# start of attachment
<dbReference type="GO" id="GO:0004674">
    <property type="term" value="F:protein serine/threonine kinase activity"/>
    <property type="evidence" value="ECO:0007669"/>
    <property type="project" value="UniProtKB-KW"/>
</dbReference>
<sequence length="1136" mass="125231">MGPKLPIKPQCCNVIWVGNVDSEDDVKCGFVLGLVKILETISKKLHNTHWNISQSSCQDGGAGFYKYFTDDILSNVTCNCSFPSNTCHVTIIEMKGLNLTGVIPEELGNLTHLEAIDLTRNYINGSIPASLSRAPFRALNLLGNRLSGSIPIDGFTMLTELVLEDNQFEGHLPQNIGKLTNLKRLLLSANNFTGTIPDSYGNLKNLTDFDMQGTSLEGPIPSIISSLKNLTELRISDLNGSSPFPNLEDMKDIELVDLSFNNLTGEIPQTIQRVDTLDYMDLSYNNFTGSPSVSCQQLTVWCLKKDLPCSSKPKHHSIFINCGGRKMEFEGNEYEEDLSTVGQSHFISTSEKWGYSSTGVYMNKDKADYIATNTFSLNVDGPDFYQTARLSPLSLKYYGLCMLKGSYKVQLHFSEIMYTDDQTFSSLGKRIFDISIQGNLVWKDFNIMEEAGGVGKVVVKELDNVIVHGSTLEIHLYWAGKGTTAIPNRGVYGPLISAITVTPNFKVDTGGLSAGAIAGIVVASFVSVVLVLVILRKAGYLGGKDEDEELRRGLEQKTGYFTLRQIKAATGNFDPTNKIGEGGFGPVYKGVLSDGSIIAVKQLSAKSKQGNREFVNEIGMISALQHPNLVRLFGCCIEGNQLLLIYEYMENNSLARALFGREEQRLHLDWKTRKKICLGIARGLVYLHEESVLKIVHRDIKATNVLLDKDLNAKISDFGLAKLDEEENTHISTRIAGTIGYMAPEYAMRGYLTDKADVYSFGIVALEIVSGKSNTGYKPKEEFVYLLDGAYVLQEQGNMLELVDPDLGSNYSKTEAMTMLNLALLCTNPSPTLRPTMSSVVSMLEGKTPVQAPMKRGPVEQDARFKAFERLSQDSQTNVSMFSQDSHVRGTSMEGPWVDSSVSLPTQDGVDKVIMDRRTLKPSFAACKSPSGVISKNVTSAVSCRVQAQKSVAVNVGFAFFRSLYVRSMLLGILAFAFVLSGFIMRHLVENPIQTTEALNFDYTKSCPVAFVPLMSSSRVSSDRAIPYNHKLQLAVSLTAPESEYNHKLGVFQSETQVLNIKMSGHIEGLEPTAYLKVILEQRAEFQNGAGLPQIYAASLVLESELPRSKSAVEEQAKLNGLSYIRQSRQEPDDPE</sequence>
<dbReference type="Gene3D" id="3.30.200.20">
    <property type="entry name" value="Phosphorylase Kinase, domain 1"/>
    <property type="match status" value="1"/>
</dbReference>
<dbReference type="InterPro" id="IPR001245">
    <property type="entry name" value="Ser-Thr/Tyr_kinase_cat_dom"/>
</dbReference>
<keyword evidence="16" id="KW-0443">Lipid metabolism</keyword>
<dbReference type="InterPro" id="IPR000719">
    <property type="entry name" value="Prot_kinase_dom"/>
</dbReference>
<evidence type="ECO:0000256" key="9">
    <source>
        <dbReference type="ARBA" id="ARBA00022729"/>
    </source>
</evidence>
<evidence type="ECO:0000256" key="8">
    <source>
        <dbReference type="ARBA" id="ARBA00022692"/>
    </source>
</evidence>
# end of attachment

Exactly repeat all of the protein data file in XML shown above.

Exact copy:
<dbReference type="GO" id="GO:0004674">
    <property type="term" value="F:protein serine/threonine kinase activity"/>
    <property type="evidence" value="ECO:0007669"/>
    <property type="project" value="UniProtKB-KW"/>
</dbReference>
<sequence length="1136" mass="125231">MGPKLPIKPQCCNVIWVGNVDSEDDVKCGFVLGLVKILETISKKLHNTHWNISQSSCQDGGAGFYKYFTDDILSNVTCNCSFPSNTCHVTIIEMKGLNLTGVIPEELGNLTHLEAIDLTRNYINGSIPASLSRAPFRALNLLGNRLSGSIPIDGFTMLTELVLEDNQFEGHLPQNIGKLTNLKRLLLSANNFTGTIPDSYGNLKNLTDFDMQGTSLEGPIPSIISSLKNLTELRISDLNGSSPFPNLEDMKDIELVDLSFNNLTGEIPQTIQRVDTLDYMDLSYNNFTGSPSVSCQQLTVWCLKKDLPCSSKPKHHSIFINCGGRKMEFEGNEYEEDLSTVGQSHFISTSEKWGYSSTGVYMNKDKADYIATNTFSLNVDGPDFYQTARLSPLSLKYYGLCMLKGSYKVQLHFSEIMYTDDQTFSSLGKRIFDISIQGNLVWKDFNIMEEAGGVGKVVVKELDNVIVHGSTLEIHLYWAGKGTTAIPNRGVYGPLISAITVTPNFKVDTGGLSAGAIAGIVVASFVSVVLVLVILRKAGYLGGKDEDEELRRGLEQKTGYFTLRQIKAATGNFDPTNKIGEGGFGPVYKGVLSDGSIIAVKQLSAKSKQGNREFVNEIGMISALQHPNLVRLFGCCIEGNQLLLIYEYMENNSLARALFGREEQRLHLDWKTRKKICLGIARGLVYLHEESVLKIVHRDIKATNVLLDKDLNAKISDFGLAKLDEEENTHISTRIAGTIGYMAPEYAMRGYLTDKADVYSFGIVALEIVSGKSNTGYKPKEEFVYLLDGAYVLQEQGNMLELVDPDLGSNYSKTEAMTMLNLALLCTNPSPTLRPTMSSVVSMLEGKTPVQAPMKRGPVEQDARFKAFERLSQDSQTNVSMFSQDSHVRGTSMEGPWVDSSVSLPTQDGVDKVIMDRRTLKPSFAACKSPSGVISKNVTSAVSCRVQAQKSVAVNVGFAFFRSLYVRSMLLGILAFAFVLSGFIMRHLVENPIQTTEALNFDYTKSCPVAFVPLMSSSRVSSDRAIPYNHKLQLAVSLTAPESEYNHKLGVFQSETQVLNIKMSGHIEGLEPTAYLKVILEQRAEFQNGAGLPQIYAASLVLESELPRSKSAVEEQAKLNGLSYIRQSRQEPDDPE</sequence>
<dbReference type="Gene3D" id="3.30.200.20">
    <property type="entry name" value="Phosphorylase Kinase, domain 1"/>
    <property type="match status" value="1"/>
</dbReference>
<dbReference type="InterPro" id="IPR001245">
    <property type="entry name" value="Ser-Thr/Tyr_kinase_cat_dom"/>
</dbReference>
<keyword evidence="16" id="KW-0443">Lipid metabolism</keyword>
<dbReference type="InterPro" id="IPR000719">
    <property type="entry name" value="Prot_kinase_dom"/>
</dbReference>
<evidence type="ECO:0000256" key="9">
    <source>
        <dbReference type="ARBA" id="ARBA00022729"/>
    </source>
</evidence>
<evidence type="ECO:0000256" key="8">
    <source>
        <dbReference type="ARBA" id="ARBA00022692"/>
    </source>
</evidence>